Alsace: regional food and drink

Kouglof from Alsace © Yulia Vinogradov / ThinkstockPhoto

Kouglof from Alsace © Yulia Vinogradov / ThinkstockPhoto - Credit: Getty Images/iStockphoto

Germanic influences are easy to see in the local food and drink specialities of Alsace in eastern France which include kouglof, pain d’épices and white wine


Meat and fish: Pork takes pride of place on menus in Alsace, from charcuterie to lardons to smoked pork loin. Chicken is also popular, and is often served with mushroom and cream sauce. You’ll also find freshwater fish on the menu, such as fried carp, pike and salmon.

Cheese: When it comes to cheeses, the region takes pride in its Munster cheese, made from cows that graze the lush pastures of the Vosges, renowned for producing milk of high quality. Munster is an unpasteurised, soft fermented cheese, which many enjoy with a touch of cumin.

Choucroute (sauerkraut) is shredded cabbage fermented in saltwater and is often cooked with Riesling white wine, potatoes and spices.

Tarte flambée is Alsace’s take on an oven-baked thincrust pizza topped with cream, onions and chopped bacon.

Kassler is a smoked pork loin or fillet.

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Presskopf à l’alsacienne is a cold cut which is usually served in slices as a starter. It is made with pork brawn (tête de fromage) and slow-cooked with carrots, leeks, onions, celery, garlic, parsley, and white wine.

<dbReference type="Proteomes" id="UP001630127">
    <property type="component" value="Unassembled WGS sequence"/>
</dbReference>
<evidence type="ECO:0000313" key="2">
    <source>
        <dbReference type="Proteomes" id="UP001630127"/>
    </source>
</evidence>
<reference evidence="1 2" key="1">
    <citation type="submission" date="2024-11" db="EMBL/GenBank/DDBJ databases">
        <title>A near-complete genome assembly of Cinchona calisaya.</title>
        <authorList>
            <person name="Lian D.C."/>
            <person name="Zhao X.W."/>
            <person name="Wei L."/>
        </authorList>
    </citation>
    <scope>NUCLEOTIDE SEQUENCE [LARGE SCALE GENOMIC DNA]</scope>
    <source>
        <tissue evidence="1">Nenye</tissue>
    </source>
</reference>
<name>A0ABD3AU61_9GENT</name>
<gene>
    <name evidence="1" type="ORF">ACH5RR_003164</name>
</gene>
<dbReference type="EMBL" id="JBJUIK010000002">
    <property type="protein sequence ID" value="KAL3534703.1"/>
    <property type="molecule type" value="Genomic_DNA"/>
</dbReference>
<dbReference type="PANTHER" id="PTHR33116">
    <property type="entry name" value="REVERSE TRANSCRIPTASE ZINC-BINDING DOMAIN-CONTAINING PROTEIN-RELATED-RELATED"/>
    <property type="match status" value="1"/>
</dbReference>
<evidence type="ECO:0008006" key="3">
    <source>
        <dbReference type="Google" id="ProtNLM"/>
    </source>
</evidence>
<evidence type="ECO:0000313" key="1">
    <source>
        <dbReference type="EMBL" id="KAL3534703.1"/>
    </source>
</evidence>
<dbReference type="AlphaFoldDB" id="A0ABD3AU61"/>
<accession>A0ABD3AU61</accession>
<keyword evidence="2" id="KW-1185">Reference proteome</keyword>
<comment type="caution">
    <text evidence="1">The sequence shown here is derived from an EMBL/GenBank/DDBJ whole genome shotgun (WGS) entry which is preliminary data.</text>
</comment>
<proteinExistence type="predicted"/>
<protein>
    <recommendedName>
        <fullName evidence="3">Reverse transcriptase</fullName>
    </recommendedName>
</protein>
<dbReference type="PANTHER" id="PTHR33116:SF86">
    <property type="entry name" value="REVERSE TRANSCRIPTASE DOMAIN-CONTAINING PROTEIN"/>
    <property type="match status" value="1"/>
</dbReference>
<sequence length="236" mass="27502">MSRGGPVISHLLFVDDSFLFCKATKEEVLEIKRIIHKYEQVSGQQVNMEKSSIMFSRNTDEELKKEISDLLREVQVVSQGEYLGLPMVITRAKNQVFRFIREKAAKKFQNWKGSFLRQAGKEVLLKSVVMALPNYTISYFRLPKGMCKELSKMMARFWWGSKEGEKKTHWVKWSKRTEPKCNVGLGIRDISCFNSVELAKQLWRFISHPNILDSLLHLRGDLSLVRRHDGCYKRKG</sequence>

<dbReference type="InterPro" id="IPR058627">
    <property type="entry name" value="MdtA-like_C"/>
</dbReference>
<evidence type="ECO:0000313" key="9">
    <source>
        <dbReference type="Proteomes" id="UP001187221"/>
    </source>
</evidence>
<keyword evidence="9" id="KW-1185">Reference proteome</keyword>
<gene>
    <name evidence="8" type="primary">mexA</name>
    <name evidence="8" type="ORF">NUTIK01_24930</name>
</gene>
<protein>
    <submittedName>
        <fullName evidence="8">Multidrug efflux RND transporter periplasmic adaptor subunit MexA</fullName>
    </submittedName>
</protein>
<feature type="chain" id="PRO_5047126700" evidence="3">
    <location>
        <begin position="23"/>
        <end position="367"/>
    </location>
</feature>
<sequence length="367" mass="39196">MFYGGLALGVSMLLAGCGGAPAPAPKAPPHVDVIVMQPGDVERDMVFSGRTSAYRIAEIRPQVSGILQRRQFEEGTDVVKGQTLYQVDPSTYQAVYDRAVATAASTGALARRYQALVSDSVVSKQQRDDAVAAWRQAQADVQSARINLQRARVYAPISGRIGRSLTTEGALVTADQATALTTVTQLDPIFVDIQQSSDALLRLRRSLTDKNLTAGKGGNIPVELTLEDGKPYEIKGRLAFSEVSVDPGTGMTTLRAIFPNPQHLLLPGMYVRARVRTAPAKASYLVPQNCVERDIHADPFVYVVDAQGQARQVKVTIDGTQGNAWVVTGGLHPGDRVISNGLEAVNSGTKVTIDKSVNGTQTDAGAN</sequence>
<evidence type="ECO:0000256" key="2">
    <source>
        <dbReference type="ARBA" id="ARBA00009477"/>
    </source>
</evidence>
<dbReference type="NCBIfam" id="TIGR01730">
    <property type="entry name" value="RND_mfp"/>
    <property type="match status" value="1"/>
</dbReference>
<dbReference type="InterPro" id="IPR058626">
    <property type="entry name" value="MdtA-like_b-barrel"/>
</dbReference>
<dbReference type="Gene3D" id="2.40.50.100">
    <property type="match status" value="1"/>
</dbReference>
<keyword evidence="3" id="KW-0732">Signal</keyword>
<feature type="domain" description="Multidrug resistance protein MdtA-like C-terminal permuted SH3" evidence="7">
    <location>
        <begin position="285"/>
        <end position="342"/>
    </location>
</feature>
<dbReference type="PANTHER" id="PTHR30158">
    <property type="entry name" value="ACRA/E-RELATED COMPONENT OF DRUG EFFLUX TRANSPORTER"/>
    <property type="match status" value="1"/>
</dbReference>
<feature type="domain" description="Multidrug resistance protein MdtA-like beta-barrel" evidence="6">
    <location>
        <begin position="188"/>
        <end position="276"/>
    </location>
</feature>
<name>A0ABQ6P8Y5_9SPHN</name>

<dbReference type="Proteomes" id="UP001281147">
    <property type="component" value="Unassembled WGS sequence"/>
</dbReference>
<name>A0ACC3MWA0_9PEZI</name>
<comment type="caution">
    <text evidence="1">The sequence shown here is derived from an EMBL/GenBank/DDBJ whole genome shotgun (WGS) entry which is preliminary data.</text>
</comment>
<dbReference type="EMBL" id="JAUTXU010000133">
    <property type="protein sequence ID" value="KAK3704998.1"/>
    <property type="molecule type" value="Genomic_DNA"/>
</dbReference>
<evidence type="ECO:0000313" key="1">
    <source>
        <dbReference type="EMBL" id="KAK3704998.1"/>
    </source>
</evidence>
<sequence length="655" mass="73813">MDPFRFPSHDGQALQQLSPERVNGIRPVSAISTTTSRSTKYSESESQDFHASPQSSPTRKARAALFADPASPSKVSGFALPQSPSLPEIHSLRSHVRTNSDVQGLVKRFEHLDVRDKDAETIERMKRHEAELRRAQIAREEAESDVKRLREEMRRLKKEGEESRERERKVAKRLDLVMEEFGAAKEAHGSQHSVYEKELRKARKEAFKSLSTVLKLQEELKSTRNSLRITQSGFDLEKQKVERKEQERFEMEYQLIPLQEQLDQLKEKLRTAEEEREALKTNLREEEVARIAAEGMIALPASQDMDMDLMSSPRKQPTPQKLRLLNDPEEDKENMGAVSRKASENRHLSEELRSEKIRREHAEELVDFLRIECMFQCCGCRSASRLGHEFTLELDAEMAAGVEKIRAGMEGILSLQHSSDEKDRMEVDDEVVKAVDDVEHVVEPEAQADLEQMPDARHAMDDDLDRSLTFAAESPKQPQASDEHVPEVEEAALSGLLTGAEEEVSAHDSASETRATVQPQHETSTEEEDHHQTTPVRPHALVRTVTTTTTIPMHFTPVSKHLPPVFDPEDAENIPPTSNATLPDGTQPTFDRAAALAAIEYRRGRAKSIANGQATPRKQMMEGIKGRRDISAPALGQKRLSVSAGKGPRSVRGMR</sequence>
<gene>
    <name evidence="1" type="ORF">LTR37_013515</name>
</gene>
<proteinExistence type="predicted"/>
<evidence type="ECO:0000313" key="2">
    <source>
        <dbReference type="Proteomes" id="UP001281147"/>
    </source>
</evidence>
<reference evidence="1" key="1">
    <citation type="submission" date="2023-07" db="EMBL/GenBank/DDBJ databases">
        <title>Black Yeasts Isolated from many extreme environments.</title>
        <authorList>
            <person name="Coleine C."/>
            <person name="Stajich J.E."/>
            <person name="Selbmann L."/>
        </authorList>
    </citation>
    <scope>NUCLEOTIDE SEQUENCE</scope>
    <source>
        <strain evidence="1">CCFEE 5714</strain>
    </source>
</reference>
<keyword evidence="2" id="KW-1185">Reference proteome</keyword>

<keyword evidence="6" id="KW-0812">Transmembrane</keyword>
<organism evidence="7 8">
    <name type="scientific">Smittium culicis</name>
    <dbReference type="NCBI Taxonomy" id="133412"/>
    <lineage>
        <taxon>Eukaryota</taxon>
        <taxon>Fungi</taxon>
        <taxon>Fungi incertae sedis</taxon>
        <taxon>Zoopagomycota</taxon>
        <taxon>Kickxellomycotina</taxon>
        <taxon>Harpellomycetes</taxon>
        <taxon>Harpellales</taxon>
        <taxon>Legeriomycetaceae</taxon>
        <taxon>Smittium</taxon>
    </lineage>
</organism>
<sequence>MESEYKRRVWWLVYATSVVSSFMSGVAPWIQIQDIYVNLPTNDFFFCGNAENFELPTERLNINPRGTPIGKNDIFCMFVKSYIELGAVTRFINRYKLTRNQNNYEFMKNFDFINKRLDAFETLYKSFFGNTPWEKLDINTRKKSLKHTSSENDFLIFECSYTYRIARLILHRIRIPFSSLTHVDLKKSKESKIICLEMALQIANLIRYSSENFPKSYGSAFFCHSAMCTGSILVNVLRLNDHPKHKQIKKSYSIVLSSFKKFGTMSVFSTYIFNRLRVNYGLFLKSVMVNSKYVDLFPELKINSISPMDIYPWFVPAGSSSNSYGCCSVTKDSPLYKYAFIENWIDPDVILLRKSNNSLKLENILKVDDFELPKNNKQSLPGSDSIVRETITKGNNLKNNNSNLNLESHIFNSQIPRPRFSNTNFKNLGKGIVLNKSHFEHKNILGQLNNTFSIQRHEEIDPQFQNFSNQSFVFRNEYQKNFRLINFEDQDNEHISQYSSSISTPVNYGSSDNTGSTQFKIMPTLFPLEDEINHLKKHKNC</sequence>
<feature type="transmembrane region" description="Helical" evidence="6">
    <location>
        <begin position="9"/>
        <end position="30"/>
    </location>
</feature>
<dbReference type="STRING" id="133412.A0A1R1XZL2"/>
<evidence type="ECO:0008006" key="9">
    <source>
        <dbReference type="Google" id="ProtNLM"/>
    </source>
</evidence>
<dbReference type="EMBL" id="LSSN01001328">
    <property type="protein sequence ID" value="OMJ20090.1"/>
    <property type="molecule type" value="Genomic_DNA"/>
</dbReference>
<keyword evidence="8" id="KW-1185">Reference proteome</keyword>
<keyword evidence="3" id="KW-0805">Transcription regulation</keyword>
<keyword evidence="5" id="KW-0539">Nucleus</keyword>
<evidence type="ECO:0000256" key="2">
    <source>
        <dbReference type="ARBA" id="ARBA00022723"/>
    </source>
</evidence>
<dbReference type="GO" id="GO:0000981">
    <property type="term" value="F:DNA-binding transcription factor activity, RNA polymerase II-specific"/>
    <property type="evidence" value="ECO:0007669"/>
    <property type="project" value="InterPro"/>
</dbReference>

Baeckeoffe is one of the best-known Alsatian specialities. The dish takes its name from the word meaning ‘baker’s oven’ in Alsatian dialect. Traditionally, women would prepare this dish on Saturday evening and leave it with the baker to cook in his oven on Sunday while they attended the church service. It is made with pork, lamb, beef and sliced potatoes, and slow-cooked in a white wine sauce, usually Pinot Blanc or Riesling.

Pain d’épices is a French ‘spice bread’, a cake or bread made from honey, rye flour and spices.

Kouglof is a delicious sweet brioche with raisins.


Wine – written by Richard Hemming

Most Alsace wine is white, and it’s usually made from a single grape variety. These tend to be strongly aromatic, and often have residual sugar. The main varieties are Pinot Blanc, Riesling, Pinot Gris, Muscat and Gewurztraminer, each of which has their own distinct personality. Pinot Blanc is usually quite light and citric, Riesling tastes more like lime juice, Muscat has a musky grape juice character while Gewurztraminer is a flamboyant, extrovert grape variety that reeks of Turkish Delight and tropical fruit syrup. Because Alsace white is aromatic and often quite sweet, the wines are often paired with spicy food, especially Asian cuisine – but they also make a fine accompaniment to the local Munster cheese.

Beer: Beer is also popular in Alsace. Traditionally, beer was brewed in the monasteries but once independent breweries started up brewing became an official trade in Strasbourg in 1268. Several big names have breweries in Alsace, including Fischer, Heineken and Kronenbourg, but there are also a number of micro-breweries.

Spirits: Many eaux-de-vie are made in Alsace with fruits such as cherries, mirabelles and raspberries.

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